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Cassini in situ observations of long-duration magnetic reconnection in Saturn’s magnetotail

Research output: Contribution to journalJournal articlepeer-review

  • Christopher Stephen Arridge
  • J.P. Eastwood
  • Caitriona M. Jackman
  • Gang-Kai Poh
  • J. A. Slavin
  • M. F. Thomsen
  • Nicolas André
  • X. Jia
  • A. Kidder
  • L. Lamy
  • Aikaterini Radioti
  • Dan Reisenfeld
  • Nicholas Sergis
  • M. Volwerk
  • A.P. Walsh
  • P. Zarka
  • A. J. Coates
  • M. K. Dougherty
<mark>Journal publication date</mark>03/2016
<mark>Journal</mark>Nature physics
Issue number3
Number of pages4
Pages (from-to)268-271
Publication StatusPublished
Early online date30/11/15
<mark>Original language</mark>English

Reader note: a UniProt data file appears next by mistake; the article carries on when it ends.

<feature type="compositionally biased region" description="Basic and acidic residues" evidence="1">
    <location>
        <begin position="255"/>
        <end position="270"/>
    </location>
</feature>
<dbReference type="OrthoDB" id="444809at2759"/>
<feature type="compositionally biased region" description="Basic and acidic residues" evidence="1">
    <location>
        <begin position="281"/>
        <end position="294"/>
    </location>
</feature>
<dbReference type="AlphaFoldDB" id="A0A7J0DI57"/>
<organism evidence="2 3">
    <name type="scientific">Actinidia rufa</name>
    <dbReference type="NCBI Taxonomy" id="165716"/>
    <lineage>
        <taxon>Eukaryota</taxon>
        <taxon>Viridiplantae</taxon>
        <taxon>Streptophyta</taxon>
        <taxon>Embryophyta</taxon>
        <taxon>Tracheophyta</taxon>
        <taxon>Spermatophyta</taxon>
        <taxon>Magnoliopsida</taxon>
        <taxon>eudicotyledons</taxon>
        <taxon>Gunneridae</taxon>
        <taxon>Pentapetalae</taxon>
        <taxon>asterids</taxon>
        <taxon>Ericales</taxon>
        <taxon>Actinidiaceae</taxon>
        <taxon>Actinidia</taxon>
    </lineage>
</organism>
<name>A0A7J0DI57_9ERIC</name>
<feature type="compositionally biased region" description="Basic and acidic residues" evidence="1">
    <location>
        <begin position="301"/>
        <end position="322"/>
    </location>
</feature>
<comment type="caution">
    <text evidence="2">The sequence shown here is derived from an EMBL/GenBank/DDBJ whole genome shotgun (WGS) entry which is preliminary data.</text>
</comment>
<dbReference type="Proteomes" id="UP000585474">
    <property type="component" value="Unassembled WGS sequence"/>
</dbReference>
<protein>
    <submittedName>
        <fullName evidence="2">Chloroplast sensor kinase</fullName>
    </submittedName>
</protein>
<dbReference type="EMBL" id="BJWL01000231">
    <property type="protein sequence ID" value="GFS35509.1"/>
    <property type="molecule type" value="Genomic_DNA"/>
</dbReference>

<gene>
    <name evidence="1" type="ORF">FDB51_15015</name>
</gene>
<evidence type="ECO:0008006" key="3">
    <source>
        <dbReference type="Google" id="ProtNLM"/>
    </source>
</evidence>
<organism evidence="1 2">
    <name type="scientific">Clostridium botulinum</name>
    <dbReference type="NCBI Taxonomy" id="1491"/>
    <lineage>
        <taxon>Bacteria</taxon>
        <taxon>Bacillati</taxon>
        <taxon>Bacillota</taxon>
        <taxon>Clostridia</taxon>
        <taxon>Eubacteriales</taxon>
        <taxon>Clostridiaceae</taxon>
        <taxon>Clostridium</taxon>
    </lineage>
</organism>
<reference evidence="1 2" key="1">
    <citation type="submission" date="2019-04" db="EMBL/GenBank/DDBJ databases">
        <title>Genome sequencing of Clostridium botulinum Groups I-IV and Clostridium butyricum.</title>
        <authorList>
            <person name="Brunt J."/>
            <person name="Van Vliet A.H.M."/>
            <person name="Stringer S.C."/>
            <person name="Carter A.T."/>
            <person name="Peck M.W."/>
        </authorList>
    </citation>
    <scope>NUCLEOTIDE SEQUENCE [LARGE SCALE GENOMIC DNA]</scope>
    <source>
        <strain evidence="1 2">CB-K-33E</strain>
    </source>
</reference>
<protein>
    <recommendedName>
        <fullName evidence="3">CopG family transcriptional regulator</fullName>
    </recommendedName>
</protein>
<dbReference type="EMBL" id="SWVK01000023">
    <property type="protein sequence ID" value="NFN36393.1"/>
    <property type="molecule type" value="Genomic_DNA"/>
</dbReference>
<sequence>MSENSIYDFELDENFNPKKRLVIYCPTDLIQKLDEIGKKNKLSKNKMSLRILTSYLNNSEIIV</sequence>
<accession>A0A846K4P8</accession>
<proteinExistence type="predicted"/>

Magnetic reconnection is a fundamental process in solar system and astrophysical plasmas, through which stored magnetic energy associated with current sheets is converted into thermal, kinetic and wave energy. Magnetic reconnection is also thought to be a key process involved in shedding internally produced plasma from the giant magnetospheres at Jupiter and Saturn through topological reconfiguration of the magnetic field. The region where magnetic fields reconnect is known as the diffusion region and in this letter we report on the first encounter of the Cassini spacecraft with a diffusion region in Saturn’s magnetotail. The data also show evidence of magnetic reconnection over a period of 19 h revealing that reconnection can, in fact, act for prolonged intervals in a rapidly rotating magnetosphere. We show that reconnection can be a significant pathway for internal plasma loss at Saturn. This counters the view of reconnection as a transient method of internal plasma loss at Saturn. These results, although directly relating to the magnetosphere of Saturn, have applications in the understanding of other rapidly rotating magnetospheres, including that of Jupiter and other astrophysical bodies.